Perry, Crosby Alpheus
Age: 0, credited to Concord, VT
Unit(s): 5th MA INF
Service: cred. Leominster, MA, enl 7/15/64, m/i, Pvt, Co. E, 5th MA INF, 7/22/64, m/o 11/16/64, also Hospital Corps
See Legend for expansion of abbreviationsVITALS
Birth: 03/01/1838, Concord, VT
Burial: Riverview Cemetery, Whitingham, VT
Marker/Plot: Not recorded
Gravestone researcher/photographer: Tom Boudreau
Findagrave Memorial #: 54142090
Alias?: None noted
College?: Not Found
Veterans Home?: Not Found
(If there are state digraphs above, this soldier spent some time in a state or national soldiers' home in that state after the war)
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Riverview Cemetery, Whitingham, VT
Check the cemetery for location/directions and other veterans who may be buried there.
Courtesy of Deanna French
Crosby A. Perry
North Adams Transcript
January 20 , 1926
Last Real Son of Revolutionary War
Passes Away at Home for the Aged Here
Dr. Crosby A. Perry, 87, of Pittsfield, Was Practicing
Physician in Readsboro, Vt., for 80 Years and Was
Former Bennington County Justice - Father Fought
In American Revolution and He Himself Was a
Civil War Veteran.
Dr. Crosby A. Perry, said to be the last real son of the American Revolution, and himself a Civil war veteran, former Vermont legislator, practicing physician for half a century and a former Bennington county justice, died yesterday at the home for aged people conducted by Mrs. Lydia Brundige, at 1078 South Church street, this city. He was in his 88th year. Since 1916 Dr. Perry had made his home with his Daughter, Miss Grace Perry in Pittsfield but when his failing health required almost constant care early last summer he was taken back to Readsboro where he had practiced his profession for over 30 years. He was brought here about a week ago in order that he might have greater comfort and care during the winter months but he passed away quietly yesterday of complications due to advancing age.
Father in Revolution
It is known that Dr. Perry was the youngest man whose father served in the American Revolution and it is believed that he was the last as well. He was a son of Micah Perry who was born at Lexington on December 3, 1759, and who, while living at Royalston, Worcester county, enlisted on June 12, 1778 at the age of 18 in Capt. James Berry's company, Col. Thomas Poor's regiment, serving for nine months until the end of the revolution as a private. Micah Perry was 78 years old when his youngest son, Dr. Perry who died yesterday, was born and in view of the fact that he was among the youngest soldiers to serve in the revolution and was of advanced age when his youngest child came into the world and that Dr. Perry was well beyond the four score years mark when he passed away yesterday, it is generally believed that no other son of the revolution survived him.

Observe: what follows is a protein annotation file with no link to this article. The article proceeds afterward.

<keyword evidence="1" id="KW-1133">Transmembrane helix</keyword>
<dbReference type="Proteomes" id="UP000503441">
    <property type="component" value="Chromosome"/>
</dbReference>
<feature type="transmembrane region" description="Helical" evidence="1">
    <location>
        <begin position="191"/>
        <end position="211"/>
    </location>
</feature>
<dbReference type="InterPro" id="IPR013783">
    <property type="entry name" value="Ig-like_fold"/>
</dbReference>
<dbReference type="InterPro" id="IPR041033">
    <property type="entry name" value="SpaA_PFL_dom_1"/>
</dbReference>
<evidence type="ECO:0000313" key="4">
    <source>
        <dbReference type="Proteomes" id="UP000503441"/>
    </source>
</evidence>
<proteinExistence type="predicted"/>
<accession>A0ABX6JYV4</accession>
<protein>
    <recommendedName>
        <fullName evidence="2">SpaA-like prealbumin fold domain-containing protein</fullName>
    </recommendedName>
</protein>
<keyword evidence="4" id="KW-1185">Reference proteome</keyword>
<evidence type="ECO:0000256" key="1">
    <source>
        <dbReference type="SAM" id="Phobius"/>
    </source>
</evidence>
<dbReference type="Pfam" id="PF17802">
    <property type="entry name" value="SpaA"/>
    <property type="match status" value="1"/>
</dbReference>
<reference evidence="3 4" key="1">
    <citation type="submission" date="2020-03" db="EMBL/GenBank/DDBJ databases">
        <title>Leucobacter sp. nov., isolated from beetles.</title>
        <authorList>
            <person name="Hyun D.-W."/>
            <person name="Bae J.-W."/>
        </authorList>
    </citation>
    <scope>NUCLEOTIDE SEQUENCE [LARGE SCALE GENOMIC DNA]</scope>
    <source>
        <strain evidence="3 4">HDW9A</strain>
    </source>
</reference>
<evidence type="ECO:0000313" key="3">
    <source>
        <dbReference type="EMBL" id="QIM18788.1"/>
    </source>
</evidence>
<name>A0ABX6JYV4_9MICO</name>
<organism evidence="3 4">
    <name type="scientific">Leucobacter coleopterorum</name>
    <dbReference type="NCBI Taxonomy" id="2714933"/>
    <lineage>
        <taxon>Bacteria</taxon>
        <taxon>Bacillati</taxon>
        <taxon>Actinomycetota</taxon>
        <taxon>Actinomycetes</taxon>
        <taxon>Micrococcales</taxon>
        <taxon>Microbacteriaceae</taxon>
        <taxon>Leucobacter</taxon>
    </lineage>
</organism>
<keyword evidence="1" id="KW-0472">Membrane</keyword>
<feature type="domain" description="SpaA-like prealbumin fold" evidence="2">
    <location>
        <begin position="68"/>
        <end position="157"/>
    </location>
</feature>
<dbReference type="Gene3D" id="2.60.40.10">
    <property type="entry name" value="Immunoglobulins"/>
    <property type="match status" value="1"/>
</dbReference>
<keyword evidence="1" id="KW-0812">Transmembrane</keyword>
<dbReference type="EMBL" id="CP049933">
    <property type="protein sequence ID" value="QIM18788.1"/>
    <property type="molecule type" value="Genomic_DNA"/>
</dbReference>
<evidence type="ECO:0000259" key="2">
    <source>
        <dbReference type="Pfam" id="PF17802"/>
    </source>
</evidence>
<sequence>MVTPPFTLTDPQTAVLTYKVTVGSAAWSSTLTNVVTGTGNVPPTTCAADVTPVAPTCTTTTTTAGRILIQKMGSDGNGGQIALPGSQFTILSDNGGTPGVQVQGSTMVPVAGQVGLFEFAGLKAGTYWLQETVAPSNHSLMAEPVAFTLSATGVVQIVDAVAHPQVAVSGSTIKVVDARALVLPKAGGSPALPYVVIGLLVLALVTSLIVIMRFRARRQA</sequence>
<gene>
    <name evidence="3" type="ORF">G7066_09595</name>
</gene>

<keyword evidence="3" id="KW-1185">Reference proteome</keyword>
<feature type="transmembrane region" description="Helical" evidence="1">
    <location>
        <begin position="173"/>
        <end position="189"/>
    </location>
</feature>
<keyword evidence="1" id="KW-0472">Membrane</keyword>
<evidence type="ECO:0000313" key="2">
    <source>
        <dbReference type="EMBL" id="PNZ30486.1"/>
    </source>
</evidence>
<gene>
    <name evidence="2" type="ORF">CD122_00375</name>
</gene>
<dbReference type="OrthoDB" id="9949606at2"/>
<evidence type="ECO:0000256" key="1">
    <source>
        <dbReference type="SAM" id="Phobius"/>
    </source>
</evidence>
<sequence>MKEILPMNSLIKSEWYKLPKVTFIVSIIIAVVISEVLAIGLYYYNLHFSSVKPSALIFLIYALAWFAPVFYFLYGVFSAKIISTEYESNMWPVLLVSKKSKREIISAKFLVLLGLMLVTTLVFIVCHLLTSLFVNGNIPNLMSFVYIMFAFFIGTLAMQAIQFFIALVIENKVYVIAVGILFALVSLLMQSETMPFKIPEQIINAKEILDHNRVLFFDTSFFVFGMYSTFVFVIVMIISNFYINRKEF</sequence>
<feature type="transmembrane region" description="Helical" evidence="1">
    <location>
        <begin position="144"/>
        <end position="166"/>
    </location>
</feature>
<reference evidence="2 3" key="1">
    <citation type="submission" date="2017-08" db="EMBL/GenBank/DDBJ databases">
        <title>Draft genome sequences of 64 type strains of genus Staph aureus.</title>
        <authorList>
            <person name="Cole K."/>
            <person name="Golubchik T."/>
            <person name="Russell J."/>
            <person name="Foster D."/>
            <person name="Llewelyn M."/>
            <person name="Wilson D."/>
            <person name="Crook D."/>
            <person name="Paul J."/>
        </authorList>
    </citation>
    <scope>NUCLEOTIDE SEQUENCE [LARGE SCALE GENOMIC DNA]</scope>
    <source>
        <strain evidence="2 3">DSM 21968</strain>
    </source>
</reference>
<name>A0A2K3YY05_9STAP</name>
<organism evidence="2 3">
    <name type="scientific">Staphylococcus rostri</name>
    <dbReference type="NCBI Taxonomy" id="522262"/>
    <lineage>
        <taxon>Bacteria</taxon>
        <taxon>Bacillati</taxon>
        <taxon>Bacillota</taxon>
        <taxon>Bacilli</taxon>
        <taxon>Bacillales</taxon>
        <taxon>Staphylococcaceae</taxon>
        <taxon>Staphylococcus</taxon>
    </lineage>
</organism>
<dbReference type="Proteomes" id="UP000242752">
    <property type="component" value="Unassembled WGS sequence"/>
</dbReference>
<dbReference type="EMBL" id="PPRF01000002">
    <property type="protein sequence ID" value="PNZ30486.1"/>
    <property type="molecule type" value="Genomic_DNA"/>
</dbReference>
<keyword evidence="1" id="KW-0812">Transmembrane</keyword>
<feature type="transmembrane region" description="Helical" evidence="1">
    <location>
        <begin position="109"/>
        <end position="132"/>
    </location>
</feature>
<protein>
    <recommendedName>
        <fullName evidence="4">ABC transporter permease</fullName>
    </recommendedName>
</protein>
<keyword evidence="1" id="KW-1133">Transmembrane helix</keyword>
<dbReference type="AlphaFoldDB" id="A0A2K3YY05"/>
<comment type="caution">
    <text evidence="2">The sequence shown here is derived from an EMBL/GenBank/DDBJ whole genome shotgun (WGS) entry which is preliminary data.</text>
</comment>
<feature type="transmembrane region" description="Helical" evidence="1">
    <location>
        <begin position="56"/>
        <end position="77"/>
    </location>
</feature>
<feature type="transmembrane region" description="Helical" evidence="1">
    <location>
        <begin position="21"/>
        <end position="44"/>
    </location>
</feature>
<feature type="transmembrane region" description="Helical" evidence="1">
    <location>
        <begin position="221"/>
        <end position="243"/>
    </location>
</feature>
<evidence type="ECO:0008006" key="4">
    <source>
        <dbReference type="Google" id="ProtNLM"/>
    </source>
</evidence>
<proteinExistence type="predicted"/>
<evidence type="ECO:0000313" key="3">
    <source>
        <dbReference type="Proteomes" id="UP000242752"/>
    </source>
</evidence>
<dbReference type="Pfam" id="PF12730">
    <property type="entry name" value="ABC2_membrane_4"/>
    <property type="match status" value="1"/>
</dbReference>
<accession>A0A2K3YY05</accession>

Father's War Record
The Revolutionary war record of Micah Perry, now in the possession of Miss Grace Perry, confirms the story of his service while the pension bureau notes that:
"He was allowed pension on his application executed April 3, 1832, while a resident of Concord, Essex county, Vt., and he died there September 28, 1839. He married at Concord, Vt., on April 19, 1818, Susannah, daughter of Jonathan Woodbury, and she was allowed pension on her application executed February 14, 1853, while living at Concord, Vt., aged 53 years.
"She stated that they had eight children; the oldest Lora Anne, born January 30, 1819, and the youngest born March 1, 1838, name not stated. in 1861 she resided in Bingham, Me., with her son, George V. Perry and she died April 24, 1881, as reported in 1890 by her son, J.H. Perry of Waterford, Vt."
Lived to Old Age
While the elder Perry was in his 80th year when he died, he showed no signs of advancing age and retained the vigor of middle life which would probably have kept him hale and hearty for many more years but for an accident that befell him. Nineteen months after his youngest child, Dr. Perry, was born, he was breaking a young colt when the animal became frightened at a boulder that rolled across the highway, bolted and threw his driver to the ground. Mr. Perry sustained a fractured skull and died the following day, leaving a widow 39 years old and eight children.
Dr. Perry's maternal grandfather, Jonathan Woodbury fought for three years in the revolution and was engaged in collecting supplies for the army in Vermont and New Hampshire during the War of 1812. Dr. Perry's brother, Chester Perry, was wounded in the city of Mexico during the Mexican war and died later in New Orleans.
Born in Concord, Vt.